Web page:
U.S. assists in raids on 7 mosques in Iraq

Airstrike on Fallujah levels popular restaurant called rebel meeting place

The World

October 13, 2004|By KNIGHT RIDDER/TRIBUNE

BAGHDAD, Iraq - U.S. forces continued their attacks on Sunni Muslim insurgents' strongholds yesterday with airstrikes against Fallujah and the city of Hit. They assisted Iraqi troops in raiding seven mosques in Ramadi.

Also yesterday, gunmen released a kidnapped American photographer after three days.

The Fallujah airstrikes destroyed the city's most popular restaurant, the Haj Hussein, a favorite kebab house for Iraqis. The U.S. military said the 12:01 a.m. attack targeted a "center for Abu Musab al-Zarqawi terrorist meetings."

Al-Zarqawi's organization has claimed responsibility for scores of attacks on U.S. forces, as well as the beheadings of Americans Nicholas Berg, Eugene Armstrong and Jack Hensley and, most recently, Briton Kenneth Bigley.

Another Fallujah airstrike four hours later destroyed what the military said was a Zarqawi safe house. Fallujah hospital officials said five people were killed in the attacks, including two night guards who were keeping watch over the Haj Hussein, which was closed.

The airstrikes on Hit, about 30 miles northwest of Ramadi, killed two people, according to hospital officials. The military had no comment on those attacks last night.

The U.S. military charged that the mosques raided in Ramadi were effectively militant bases, used as weapons depots and meeting sites. Insurgents have fired on U.S. and Iraqi forces from Ramadi mosques twice this month, according to a statement yesterday by the 1st Marine Division.

"The First Marine Division respects the religious and cultural significance represented by mosques," the statement read. "However, when insurgents violate the sanctity of the mosque by using the structure for military purposes, the site loses its protective status."

A leader of the influential and anti-occupation Muslim Scholars Association, Abdel Aleem al Saadi, was detained during the raids along with his son, according to a spokesman for the association, who denounced the U.S. and Iraqi government actions.

Al Saadi, who leads the clerics association in Ramadi, "is just an old man," Omar Raghib Zaidan said.

The association disputed the Marines' account, saying "not one bullet was shot from a mosque." The group claims the fighting happened on the streets. It said the attacks created more rage between the military and the city's residents.

The military long has complained about insurgents attacking them from mosques, saying it has tried to balance respecting religious shrines with defending itself.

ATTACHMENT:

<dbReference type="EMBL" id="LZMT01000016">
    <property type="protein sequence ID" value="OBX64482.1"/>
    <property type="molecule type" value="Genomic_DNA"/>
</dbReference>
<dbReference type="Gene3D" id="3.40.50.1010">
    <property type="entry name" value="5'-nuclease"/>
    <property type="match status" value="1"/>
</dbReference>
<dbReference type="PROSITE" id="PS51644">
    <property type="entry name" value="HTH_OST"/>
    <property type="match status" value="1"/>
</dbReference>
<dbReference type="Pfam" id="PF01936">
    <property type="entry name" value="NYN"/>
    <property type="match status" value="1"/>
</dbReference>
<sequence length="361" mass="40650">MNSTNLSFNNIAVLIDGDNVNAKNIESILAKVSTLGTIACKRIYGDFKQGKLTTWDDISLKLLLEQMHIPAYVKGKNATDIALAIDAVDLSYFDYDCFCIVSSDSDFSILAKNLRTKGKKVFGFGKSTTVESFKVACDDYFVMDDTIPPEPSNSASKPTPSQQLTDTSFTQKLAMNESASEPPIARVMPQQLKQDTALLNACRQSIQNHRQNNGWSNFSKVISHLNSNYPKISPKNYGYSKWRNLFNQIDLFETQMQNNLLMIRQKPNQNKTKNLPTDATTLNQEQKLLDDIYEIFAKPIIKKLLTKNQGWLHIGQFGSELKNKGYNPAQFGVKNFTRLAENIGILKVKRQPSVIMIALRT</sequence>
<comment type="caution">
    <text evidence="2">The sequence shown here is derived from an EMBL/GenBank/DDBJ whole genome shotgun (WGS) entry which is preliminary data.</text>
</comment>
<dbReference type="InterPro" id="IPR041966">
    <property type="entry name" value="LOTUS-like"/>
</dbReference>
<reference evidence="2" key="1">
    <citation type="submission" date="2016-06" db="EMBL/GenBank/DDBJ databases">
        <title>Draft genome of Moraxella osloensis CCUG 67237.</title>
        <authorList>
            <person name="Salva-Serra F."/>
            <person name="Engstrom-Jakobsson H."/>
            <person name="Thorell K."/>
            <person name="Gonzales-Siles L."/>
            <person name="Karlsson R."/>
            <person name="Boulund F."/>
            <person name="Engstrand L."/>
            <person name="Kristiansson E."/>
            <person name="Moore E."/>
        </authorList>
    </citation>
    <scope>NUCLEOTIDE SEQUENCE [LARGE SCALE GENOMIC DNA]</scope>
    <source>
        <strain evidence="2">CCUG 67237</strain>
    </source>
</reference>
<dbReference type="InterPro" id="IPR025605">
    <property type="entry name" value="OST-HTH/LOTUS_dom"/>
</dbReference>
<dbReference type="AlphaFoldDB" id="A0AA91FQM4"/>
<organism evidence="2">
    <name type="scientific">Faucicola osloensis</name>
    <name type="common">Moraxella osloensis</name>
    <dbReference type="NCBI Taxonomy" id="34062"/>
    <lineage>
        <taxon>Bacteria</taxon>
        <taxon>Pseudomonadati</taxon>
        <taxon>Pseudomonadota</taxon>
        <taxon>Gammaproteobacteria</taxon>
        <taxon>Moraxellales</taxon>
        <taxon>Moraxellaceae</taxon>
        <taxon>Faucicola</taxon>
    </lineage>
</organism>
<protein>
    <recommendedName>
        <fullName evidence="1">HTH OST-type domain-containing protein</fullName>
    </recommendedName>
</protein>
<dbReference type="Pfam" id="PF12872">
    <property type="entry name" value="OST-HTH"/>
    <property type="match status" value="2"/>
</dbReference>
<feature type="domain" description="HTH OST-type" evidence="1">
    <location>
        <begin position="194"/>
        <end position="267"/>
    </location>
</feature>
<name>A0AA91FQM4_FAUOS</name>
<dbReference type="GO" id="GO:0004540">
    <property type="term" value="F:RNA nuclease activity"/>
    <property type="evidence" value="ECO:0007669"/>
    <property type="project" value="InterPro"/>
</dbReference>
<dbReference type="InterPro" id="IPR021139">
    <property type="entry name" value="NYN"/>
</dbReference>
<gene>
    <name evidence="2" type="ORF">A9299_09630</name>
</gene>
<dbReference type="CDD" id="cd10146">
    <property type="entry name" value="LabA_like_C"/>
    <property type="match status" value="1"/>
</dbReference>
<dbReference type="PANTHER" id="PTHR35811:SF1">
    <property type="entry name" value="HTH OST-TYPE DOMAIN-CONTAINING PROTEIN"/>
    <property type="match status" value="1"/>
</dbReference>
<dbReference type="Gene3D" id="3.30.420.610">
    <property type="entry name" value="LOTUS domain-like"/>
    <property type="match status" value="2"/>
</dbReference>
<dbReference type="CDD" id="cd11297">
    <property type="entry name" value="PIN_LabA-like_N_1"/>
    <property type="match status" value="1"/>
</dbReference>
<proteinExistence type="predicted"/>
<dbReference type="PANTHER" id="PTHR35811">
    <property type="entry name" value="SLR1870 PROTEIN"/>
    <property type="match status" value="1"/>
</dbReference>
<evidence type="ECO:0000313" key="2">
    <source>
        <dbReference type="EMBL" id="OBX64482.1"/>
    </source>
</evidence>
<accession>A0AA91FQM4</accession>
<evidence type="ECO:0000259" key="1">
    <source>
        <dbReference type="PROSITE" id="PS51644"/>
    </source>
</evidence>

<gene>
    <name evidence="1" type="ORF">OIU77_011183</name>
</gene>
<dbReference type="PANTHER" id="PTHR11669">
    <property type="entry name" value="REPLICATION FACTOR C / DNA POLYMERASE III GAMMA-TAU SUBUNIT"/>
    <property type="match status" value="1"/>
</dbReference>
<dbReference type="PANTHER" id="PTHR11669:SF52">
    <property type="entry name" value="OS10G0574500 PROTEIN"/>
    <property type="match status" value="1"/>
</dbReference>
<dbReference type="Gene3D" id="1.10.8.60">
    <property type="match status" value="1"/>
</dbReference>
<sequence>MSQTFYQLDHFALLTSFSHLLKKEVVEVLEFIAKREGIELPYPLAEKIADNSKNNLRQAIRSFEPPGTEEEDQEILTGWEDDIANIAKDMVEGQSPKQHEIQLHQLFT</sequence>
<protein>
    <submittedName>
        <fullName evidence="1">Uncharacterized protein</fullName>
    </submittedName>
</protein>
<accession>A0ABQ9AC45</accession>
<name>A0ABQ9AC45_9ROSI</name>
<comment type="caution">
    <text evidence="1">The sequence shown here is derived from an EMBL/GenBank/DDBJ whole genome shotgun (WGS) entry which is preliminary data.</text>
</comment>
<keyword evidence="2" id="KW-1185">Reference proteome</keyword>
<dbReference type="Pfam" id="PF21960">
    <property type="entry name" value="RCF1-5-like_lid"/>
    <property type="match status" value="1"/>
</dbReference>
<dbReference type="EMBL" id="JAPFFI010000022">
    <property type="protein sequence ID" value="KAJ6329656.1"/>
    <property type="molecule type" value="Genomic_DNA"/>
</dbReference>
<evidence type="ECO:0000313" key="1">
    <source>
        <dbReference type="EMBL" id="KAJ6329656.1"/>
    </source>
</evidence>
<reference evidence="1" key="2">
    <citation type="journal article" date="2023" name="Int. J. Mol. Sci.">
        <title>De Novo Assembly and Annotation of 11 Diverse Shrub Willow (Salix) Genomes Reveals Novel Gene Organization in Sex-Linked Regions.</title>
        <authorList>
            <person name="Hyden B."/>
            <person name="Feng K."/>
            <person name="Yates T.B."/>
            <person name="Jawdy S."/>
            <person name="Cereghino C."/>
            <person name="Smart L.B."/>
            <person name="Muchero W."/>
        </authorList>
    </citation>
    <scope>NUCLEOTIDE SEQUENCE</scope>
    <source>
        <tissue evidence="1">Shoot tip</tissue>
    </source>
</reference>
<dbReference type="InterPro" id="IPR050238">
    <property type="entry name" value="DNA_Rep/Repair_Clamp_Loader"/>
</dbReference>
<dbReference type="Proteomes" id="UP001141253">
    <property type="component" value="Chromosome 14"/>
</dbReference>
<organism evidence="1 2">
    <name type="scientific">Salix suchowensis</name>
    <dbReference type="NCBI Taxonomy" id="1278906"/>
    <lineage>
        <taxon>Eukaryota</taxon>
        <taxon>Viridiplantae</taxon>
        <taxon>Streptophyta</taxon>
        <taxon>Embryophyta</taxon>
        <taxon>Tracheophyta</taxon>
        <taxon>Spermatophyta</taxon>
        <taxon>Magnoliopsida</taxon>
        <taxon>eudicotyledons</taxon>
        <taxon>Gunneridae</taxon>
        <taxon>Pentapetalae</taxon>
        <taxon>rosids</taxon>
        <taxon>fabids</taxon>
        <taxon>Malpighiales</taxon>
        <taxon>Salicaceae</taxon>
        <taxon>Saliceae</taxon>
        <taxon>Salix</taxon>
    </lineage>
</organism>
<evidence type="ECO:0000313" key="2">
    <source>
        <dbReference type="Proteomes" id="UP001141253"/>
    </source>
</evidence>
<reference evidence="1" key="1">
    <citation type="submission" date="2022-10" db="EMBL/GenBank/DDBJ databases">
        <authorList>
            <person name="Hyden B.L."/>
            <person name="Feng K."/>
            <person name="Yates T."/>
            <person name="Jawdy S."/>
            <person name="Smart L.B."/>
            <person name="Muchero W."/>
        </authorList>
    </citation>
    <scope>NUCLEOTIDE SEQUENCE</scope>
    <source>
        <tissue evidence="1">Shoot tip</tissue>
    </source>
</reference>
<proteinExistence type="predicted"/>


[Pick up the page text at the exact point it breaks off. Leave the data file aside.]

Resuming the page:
A group from Baghdad's Sadr City slum released a kidnapped U.S. freelance photographer, saying it snatched him because it was angry that rebel cleric Muqtada al-Sadr had negotiated a cease-fire with the Americans.

A weapons-for-cash deal is under way in Sadr City as an agreement to disarm the Mahdi Army and end fighting ahead of January elections for a national assembly.

The group said it thought Paul Taggart, a freelance photographer for the New York-based World Picture News organization, was a spy.

Taggart, his driver and translator were headed to that part of Baghdad on Sunday when they stopped briefly. A group of men surrounded their car and grabbed Taggart. His translator and driver were allowed to leave.

Sheik Ali Smeisim, al-Sadr's aide, said an outside group not associated with the Mahdi Army took Taggart, but contacted Smeisim and asked to meet.

"They thought he was a spy because he's an American. And they were very angry about our negotiations with the government. They asked me, `Why did you do this agreement with the government? We've been fighting the occupation. This is our cause. Why should we turn over our weapons to the government?'" Smeisim said. "I told them the negotiations were for our own good. It's better to release him to show the Americans we are peaceful people and a peaceful movement."

Eventually, the group agreed to release Taggart, Smeisim said, adding that no ransom was requested or paid.

When reached last night en route to central Baghdad, Taggart said: "I'm just going to spend the night here and figure things out. I'm just glad to be free."

A videotape surfaced yesterday on the Internet showing what was said to be the confession and beheading of an Arab Shiite Muslim for working with the U.S. Army after Saddam Hussein's regime fell.

A group calling itself the Ansar al Sunna Army said Ala al Maliki confessed to being a spy. On the video, the group said in a statement that al Maliki "joined U.S. Army after the fall of Baghdad and used to collect arms and ammunition to hand it to the U.S. crusader forces, in order to create a shortage [of weapons] in the market."

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